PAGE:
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Colour fastness

Updated Wednesday, 4th November 2015

What does a t shirt have to put up with in daily life and how do colours survive the wash? Andrew Filarowski, Deputy Chief Executive of the Society of Dyers and Colourists, takes a look at colour fastness.

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Girl in colourful t-shirt Without the right dye and fabric, even the brightest colours fade Every t shirt will have been made to a specification to determine how it responds to its use in daily life. The question is what does a t shirt have to put up with in daily life? It will be rubbed as you run in it, it will be washed, your sweat will be put on to it and of course being a t shirt it will be exposed to the sun.

How is the fabric checked to make sure it is suitable for life as a t shirt? It undergoes standard test methods which replicate an average type of rubbing, washing, perspiration and sun exposure to give the dyer and the retailer an idea that it will be suitable.

These tests are internationally accepted and approved through an organisation called ISO and in the UK this is organised for British Standards Institute BSI through the Society of Dyers and Colourists (SDC).

To test the dyed and finished t-shirt for its wash fastness a sample of the fabric is taken and sewn together with a piece of fabric called a multifibre strip. This fabric is specially engineered and specified in the standard to always be the same. It contains the following fibres Wool, Acrylic, Polyester, Nylon6.6, cotton and acetate.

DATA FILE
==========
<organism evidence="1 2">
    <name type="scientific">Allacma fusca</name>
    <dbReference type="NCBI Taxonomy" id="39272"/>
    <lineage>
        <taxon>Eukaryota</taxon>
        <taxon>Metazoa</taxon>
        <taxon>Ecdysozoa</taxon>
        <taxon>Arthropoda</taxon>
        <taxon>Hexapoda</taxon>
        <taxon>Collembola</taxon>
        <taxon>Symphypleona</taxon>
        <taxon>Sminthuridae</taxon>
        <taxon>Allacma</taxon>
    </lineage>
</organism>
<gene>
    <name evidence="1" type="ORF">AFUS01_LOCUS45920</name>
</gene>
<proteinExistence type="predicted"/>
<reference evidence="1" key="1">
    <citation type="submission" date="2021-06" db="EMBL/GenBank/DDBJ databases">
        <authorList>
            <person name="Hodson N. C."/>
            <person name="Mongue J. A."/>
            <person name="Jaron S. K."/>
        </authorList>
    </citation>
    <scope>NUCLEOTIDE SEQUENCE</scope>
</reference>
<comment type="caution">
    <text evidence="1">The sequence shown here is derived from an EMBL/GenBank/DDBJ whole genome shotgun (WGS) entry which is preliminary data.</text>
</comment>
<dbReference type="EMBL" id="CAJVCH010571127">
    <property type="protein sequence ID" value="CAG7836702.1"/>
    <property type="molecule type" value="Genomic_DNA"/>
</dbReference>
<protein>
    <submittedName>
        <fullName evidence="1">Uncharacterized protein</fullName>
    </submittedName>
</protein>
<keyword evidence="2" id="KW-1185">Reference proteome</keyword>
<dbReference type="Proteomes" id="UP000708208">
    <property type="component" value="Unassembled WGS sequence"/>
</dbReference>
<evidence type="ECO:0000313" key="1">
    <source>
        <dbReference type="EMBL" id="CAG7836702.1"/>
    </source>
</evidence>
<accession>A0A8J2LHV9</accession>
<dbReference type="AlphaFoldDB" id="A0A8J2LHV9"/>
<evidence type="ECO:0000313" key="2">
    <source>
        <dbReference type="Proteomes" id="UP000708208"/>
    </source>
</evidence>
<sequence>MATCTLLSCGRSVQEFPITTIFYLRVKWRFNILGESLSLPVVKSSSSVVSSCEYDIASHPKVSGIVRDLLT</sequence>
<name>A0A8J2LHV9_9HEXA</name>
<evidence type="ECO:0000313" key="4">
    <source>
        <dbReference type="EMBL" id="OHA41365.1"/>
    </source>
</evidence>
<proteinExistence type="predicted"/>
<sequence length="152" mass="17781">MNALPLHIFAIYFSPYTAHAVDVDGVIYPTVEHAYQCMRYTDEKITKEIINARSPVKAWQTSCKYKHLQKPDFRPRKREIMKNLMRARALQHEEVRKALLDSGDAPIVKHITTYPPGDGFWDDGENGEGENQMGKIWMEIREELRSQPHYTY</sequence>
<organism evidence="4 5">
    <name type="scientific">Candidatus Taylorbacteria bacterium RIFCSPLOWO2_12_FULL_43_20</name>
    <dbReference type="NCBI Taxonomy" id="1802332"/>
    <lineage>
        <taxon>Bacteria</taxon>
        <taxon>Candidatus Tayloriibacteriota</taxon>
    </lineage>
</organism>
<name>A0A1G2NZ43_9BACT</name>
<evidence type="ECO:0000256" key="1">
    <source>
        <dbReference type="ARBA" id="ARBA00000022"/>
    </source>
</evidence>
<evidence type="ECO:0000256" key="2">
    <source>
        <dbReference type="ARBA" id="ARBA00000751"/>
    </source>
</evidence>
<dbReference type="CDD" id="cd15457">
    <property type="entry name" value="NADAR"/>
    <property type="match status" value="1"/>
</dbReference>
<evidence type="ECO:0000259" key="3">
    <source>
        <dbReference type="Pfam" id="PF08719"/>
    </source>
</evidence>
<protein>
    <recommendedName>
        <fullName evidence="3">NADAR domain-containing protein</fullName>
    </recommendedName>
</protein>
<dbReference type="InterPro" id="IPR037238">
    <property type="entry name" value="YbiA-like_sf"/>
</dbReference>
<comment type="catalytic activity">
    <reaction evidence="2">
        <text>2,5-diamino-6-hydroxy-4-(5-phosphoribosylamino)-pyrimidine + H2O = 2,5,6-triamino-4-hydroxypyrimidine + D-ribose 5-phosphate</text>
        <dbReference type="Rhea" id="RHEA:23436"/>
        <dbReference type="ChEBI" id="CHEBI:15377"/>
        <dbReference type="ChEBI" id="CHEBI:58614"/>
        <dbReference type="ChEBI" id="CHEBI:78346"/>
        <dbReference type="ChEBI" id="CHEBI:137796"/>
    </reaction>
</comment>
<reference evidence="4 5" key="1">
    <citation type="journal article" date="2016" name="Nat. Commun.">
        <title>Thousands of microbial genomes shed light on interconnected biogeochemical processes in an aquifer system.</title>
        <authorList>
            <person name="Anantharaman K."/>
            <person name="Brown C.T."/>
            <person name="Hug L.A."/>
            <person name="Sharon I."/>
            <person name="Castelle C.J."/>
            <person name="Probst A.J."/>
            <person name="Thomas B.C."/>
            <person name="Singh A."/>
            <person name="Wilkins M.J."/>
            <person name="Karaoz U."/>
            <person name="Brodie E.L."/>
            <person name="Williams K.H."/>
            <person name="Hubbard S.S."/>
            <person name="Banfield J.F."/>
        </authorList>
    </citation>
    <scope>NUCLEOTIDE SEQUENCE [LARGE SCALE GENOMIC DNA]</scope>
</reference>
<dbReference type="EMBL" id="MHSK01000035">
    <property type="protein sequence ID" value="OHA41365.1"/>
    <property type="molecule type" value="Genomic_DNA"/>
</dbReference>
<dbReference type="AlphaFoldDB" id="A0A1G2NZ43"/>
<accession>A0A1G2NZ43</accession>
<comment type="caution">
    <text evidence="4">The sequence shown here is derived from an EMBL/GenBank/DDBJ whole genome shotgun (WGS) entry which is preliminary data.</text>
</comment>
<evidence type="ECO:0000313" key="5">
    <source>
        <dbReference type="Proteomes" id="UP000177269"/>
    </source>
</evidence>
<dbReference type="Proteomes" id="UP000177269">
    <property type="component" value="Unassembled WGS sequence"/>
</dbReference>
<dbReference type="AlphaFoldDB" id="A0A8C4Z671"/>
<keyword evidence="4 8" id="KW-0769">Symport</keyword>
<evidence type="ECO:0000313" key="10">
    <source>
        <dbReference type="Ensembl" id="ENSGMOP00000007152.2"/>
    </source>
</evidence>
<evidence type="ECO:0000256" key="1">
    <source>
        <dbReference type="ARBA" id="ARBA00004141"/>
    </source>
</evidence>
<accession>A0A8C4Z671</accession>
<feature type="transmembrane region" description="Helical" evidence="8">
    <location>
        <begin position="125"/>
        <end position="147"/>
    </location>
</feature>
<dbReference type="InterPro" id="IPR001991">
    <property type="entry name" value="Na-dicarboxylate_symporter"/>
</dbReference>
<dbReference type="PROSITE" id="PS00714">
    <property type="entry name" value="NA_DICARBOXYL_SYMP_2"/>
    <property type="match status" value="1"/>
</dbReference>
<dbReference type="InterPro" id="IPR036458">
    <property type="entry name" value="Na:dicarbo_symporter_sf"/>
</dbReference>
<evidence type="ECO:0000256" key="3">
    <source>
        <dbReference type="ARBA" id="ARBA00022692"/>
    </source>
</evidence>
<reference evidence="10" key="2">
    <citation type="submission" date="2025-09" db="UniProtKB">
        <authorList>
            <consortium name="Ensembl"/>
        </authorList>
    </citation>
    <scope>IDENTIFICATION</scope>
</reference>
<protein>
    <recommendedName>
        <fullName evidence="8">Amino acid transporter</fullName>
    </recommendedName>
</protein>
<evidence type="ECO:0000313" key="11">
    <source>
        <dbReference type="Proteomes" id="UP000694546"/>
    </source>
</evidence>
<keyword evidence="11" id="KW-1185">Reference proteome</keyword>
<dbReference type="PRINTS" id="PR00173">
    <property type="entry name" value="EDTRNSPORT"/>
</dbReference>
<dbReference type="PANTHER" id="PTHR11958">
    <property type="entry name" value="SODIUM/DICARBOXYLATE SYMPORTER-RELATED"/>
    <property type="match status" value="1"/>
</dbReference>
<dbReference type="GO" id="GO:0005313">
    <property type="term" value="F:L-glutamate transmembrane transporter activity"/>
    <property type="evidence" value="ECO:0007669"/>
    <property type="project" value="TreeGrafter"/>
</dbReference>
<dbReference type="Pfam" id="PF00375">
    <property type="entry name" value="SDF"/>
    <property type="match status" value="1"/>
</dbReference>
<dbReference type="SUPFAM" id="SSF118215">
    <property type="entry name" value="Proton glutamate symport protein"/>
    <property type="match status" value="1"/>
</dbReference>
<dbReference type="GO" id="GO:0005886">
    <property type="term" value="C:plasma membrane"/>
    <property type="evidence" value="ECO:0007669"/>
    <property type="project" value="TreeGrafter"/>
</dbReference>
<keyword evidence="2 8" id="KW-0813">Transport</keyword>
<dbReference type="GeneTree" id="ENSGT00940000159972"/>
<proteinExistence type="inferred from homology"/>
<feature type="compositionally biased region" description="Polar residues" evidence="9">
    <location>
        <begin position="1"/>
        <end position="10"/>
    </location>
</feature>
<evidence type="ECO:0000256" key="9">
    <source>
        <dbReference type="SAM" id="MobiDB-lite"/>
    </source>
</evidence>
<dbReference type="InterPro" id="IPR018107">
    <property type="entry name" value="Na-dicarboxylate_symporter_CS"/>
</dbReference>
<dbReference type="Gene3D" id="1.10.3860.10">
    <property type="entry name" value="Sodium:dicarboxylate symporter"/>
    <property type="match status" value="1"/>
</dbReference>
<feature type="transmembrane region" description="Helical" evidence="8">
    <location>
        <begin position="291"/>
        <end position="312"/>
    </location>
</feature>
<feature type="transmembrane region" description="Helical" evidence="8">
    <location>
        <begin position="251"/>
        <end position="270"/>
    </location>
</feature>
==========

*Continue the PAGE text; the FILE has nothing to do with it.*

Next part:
These 2 pieces of fabric are placed in a specially designed machine with a standard detergent, with a very specific amount of liquor to goods ratio and then these are washed at whatever temperature you feel the garment should be washed at domestically.

If any dye is removed by the detergent and action of the machine from the dyed fabric it can either stay in the liquor or it might stain the fibres on the multifibre strip. The amount of loss of colour from the fabric and the amount of staining on the multifibre is assessed against the original fabric and against an untested multifibre strip using greyscales. If the staining is below the manufacturers specified level as is the loss of colour then the fabric can be used for the end purpose.

Each new colour will be tested to ensure compliance with various test methods to ensure the product is suitable for end use.

So remember the fact that your t shirt lasts as long as it does is because of the technical testing that is done which supports the environment and sustainability. Without these standard test methods there would be no way of measuring the quality of the garment produced.

The Life Story of your T-shirt

This blog was written as part of an online event run by The Institute for Social Marketing as part of the Festival of Social Science week (7th-14th November 2015).

Visit our event hub to learn more about how t-shirts are made, make decisions about sustainability and share the story of your own favourite t-shirt.

 

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